"I would say of all the films I worked on, Double Team and Knock Off was where I've had a couple of close calls. The tiger chase in DT was the scariest for me, but it looks so good on screen. On KO driving the speed boat I was supposed to jump up on the seat then jump and grab the towing line. As I was ready to jump, the boat stalled and the ship crashed into the boat. It was a scary time, but the finished product looks great."

"Tsui Hark is one of my favorite directors. He is non-stop and very aware of his surrounding. That's what makes him a great director and a great guy. The Chinese crew are the hardest working in the business, love those guys and girls."

DG: Any memorable co-stars or opponents while working with JCVD?

"Working with Michael Jai White was awesome in Universal Soldier:The Return. He is one of the best martial artists out there and it was an honor just meeting him let alone working with him."

DG:You've traveled around the world making movies, any favorite spots?

"My favorite location has to be Phuket, Thailand. The most beautiful beaches I've ever seen."

DG: You've done a bit of acting as well, how do you prepare for less action oriented roles?

"I do consider myself an actor and probably one of the few stuntmen out there that does not mind reading lines off camera to other actors for Jean-Claude. My first role was in Fist Of Legends 2: Iron Bodyguards. It was my first on screen performance and my first fight scenes as an actor. Kung Phooey! was a comedy I acted in also. A Reason To Live was a dramatic short that I'm very proud of.  I have a few projects in the works, but if I'm needed to double I won't hesitate. Even though acting and stunt work are different, they are the same where you have to be on your A game."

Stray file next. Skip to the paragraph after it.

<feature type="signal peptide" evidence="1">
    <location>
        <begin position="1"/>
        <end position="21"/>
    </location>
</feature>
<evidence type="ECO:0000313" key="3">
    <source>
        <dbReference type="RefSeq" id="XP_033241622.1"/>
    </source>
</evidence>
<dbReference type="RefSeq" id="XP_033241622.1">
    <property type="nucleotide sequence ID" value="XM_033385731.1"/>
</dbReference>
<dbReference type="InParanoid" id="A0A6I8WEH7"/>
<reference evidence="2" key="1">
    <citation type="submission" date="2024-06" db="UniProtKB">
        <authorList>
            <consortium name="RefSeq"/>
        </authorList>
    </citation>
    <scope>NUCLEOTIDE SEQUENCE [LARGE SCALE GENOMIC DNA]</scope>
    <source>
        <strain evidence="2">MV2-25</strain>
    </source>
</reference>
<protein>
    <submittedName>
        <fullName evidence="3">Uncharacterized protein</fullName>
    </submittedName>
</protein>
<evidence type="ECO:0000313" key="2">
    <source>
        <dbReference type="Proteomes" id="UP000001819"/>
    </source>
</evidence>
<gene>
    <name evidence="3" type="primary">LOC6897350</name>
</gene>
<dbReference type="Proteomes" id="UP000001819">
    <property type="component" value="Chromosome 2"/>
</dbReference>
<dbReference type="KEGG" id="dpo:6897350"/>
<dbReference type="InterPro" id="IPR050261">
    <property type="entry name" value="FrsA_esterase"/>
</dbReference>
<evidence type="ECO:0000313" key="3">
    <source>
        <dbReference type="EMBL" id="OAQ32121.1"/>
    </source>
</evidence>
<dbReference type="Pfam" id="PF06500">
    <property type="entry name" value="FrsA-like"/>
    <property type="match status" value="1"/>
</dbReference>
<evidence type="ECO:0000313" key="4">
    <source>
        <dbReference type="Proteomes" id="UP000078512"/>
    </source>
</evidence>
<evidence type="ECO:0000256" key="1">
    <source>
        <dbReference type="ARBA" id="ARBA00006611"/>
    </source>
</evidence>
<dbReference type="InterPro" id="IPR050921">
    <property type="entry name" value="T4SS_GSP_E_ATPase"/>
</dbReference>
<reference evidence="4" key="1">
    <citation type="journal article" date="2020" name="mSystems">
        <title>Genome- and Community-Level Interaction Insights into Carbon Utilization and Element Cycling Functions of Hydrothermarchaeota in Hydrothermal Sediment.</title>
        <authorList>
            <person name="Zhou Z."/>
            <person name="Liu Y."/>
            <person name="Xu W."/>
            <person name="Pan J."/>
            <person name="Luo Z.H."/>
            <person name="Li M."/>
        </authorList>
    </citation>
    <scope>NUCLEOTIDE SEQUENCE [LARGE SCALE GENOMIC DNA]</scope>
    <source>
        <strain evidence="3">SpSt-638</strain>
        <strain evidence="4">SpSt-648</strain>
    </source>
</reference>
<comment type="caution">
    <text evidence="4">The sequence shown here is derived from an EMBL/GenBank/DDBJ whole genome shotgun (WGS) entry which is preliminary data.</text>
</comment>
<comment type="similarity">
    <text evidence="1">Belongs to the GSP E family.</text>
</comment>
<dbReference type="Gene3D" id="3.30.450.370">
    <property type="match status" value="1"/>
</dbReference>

DG: Pound of Flesh has received a warm response, what was the fight/stunt preparation like?  How was shooting in mainland China? 

"Pound Of Flesh is Jean-Claude's toughest film to date...physically and mentally. The shooting schedule was brutal and it took its toll on everyone. The stunt crew on this film was awesome. All the doubles and the stunties really gave it their heart and soul, and it shows."

DG: Thoughts on director Ernie Barbarash?

"Working with Ernie was a privilege. He has so much energy yet he is very calm and soft spoken, but that works for him and I enjoyed being on set and watching and learning from the mastermind."

DG: Any parting thoughts?

"I do have to thank Jean-Claude, because of him he gave me a name in this business. He knows all he has to do is call if he needs me. Not just for work, but to talk about everything and nothing."

Many thanks to Mr. Todd Senofonte for taking the time to chat with Dammaged Goods. Keep up with him on Facebook and Twitter.

Monday, May 18, 2015

Sunset Cinema: The Great Escape